# Transcendental argument for the existence of God

The Transcendental Argument for the Existence of God (TAG) is the argument that attempts to prove the existence of God by arguing that logic, morals, and science ultimately presuppose a supreme being and that God must therefore be the source of logic and morals.[1]

A version was formulated by Immanuel Kant in his 1763 work The Only Possible Argument in Support of a Demonstration of the Existence of God, and most contemporary formulations of the transcendental argument have been developed within the framework of Christian presuppositional apologetics.[2]

## Transcendental reasoning

Transcendental arguments should not be confused with transcendent arguments, or arguments for the existence of something transcendent. In other words, they are distinct from both arguments that appeal to a transcendent intuition or sense as evidence, and classical apologetics arguments that move from direct evidence to the existence of a transcendent thing.

They are also distinct from standard deductive and inductive forms of reasoning. Where a standard deductive argument looks for what we can deduce from the fact of ${\displaystyle X}$, and a standard inductive argument looks for what we can infer from experience of ${\displaystyle X}$, a transcendental argument looks for the necessary prior conditions to both the fact and experience of ${\displaystyle X}$. Thus, "I entitle transcendental all knowledge which is occupied not so much with objects as with the mode of our knowledge of objects insofar as this mode of knowledge is to be possible a priori." (Immanuel Kant, Critique of Pure Reason, Introduction, VII).[3]

## The argument

The TAG is a transcendental argument that attempts to prove that God is the precondition for logic, reason, or morality. The argument proceeds as follows:[4]

1. God is a necessary precondition for logic and morality (because these are immaterial, yet real universals).
2. People depend upon logic and morality, showing that they depend upon the universal, immaterial, and abstract realities which could not exist in a materialist universe but presupposes (presumes) the existence of an immaterial and absolute God.
3. Therefore, God exists. If He didn't, we could not rely upon logic, reason, morality, and other absolute universals (which are required and assumed to live in this universe, let alone to debate), and could not exist in a materialist universe where there are no absolute standards or an absolute Lawgiver.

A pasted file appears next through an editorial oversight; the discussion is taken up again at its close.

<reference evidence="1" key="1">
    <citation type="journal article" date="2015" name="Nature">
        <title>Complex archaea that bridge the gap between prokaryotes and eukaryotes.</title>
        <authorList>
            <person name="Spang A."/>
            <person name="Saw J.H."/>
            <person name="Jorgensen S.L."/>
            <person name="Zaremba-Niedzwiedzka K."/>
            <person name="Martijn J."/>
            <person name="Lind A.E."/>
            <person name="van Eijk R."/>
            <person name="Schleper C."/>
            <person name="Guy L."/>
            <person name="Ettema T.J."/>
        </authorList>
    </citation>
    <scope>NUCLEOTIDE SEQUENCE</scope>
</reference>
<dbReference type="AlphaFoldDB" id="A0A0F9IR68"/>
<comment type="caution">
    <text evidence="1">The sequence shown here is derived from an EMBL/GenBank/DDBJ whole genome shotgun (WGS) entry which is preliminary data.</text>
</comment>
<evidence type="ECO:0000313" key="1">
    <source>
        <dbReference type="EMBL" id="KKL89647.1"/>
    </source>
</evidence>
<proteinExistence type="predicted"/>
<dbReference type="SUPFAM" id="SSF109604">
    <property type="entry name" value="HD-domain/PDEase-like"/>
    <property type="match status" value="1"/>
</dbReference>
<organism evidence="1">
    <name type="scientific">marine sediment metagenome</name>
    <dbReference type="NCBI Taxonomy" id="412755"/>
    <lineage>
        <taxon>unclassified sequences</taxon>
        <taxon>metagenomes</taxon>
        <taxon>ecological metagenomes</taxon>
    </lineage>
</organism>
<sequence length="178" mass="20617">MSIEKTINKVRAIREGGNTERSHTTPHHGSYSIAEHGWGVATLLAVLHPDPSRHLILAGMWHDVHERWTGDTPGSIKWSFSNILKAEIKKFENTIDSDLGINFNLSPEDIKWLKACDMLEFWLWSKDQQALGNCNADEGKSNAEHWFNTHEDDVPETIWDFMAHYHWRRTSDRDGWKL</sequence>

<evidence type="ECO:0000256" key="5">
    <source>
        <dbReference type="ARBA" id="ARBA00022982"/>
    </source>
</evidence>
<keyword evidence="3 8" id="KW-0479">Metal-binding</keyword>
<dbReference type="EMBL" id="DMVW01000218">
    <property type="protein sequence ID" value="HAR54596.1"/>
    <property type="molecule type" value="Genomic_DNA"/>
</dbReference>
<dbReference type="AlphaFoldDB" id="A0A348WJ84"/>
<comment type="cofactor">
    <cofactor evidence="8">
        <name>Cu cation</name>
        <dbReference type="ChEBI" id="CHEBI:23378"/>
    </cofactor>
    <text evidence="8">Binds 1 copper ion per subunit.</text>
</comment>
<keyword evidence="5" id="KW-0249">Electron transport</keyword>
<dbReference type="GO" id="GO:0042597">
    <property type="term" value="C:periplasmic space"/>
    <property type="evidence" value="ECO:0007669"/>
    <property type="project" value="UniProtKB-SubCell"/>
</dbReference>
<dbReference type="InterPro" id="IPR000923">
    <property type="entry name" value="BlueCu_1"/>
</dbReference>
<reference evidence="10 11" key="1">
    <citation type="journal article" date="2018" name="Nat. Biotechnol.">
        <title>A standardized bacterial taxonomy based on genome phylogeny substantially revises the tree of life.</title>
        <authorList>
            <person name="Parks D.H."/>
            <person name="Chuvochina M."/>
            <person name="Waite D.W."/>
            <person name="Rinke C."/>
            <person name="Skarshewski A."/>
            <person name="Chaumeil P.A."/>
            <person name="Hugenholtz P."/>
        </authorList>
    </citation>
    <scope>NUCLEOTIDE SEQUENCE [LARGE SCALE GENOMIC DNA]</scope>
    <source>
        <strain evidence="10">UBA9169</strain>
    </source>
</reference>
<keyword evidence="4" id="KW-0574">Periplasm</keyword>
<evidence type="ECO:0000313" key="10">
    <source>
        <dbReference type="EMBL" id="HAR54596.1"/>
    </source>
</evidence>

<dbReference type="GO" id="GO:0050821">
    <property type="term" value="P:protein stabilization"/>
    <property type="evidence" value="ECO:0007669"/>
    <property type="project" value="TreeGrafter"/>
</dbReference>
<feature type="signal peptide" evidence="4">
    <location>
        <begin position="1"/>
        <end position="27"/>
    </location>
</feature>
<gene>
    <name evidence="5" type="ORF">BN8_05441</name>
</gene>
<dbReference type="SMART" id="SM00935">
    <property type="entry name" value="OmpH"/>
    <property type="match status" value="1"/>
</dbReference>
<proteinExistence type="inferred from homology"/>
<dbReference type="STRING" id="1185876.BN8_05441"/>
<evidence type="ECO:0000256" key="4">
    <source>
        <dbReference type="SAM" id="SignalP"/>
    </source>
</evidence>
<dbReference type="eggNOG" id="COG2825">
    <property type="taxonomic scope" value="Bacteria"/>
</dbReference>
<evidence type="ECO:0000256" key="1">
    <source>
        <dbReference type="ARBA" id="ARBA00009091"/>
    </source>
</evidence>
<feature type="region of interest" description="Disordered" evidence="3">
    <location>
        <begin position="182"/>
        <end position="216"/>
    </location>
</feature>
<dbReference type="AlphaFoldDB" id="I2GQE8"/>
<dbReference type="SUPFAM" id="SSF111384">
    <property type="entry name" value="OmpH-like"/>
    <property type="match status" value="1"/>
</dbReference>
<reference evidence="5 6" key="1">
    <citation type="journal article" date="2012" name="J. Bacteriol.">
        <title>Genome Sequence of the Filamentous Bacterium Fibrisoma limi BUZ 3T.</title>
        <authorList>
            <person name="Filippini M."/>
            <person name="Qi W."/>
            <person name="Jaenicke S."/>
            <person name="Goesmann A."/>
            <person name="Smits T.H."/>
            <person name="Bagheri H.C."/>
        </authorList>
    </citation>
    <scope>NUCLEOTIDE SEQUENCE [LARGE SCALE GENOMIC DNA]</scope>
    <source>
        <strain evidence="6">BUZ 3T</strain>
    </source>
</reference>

Cornelius Van Til likewise wrote:

We must point out ... that univocal reasoning itself leads to self-contradiction, not only from a theistic point of view, but from a non-theistic point of view as well... It is this that we ought to mean when we say that we reason from the impossibility of the contrary. The contrary is impossible only if it is self-contradictory when operating on the basis of its own assumptions.

— (A Survey of Christian Epistemology [Philadelphia: Presbyterian and Reformed, 1969], p. 204).

Therefore, the TAG differs from thomistic and evidentialist arguments, which posit the existence of God in order to avoid an infinite regress of causes or motions.

## References

1. ^ Michael Martin (1997). "Does Induction Presume the Existence of the Christian God?". Infidels. Retrieved 21 April 2011. But what about The Transcendental Argument for the Existence of God (TAG)--the argument that logic, science, and objective ethical standards presuppose the existence of God?
2. ^ Martin, Michael (1997). "Does Induction Presuppose the Existence of the Christian God?". Skeptic. 5 (2): 71–75.
3. ^ Robert Greenberg (1 November 2010). Kant's Theory of A Priori Knowledge. Penn State Press. ISBN 0-271-04047-5.
4. ^ Meister, Chad V.; Mittelberg, Mark; McDowell, Josh; Montgomery, John F. (2007). Reasons for Faith: Making a Case for the Christian Faith. Wheaton, Illinois: Crossway Books. ISBN 1-58134-787-1.[page needed]
Notes
• E. R. Geehan, ed., Jerusalem and Athens: Critical Discussions on the Philosophy and Apologetics of Cornelius Van Til (Phillipsburg: Presbyterian and Reformed, 1980).
• Greg L. Bahnsen, Van Til's Apologetic: Readings and Analysis (Phillipsburg: Presbyterian and Reformed, 1998).
• John M. Frame, Cornelius Van Til: An Analysis of His Thought (Phillipsburg: Presbyterian and Reformed, 1995).
• Steven M. Schlissel, ed., The Standard Bearer: A Festschrift for Greg L. Bahnsen (Nacogdoches: Covenant Media Press, 2002).
• Greg L. Bahnsen, Always Ready: Directions for Defending the Faith". Robert R. Booth, ed. (Nacogdoches: Covenant Media Press, 1996).
• John M. Frame, Apologetics to the Glory of God: An Introduction (Phillipsburg: Presbyterian and Reformed, 1994).
• John M. Frame, The Doctrine of the Knowledge of God (Phillipsburg: Presbyterian and Reformed, 1987).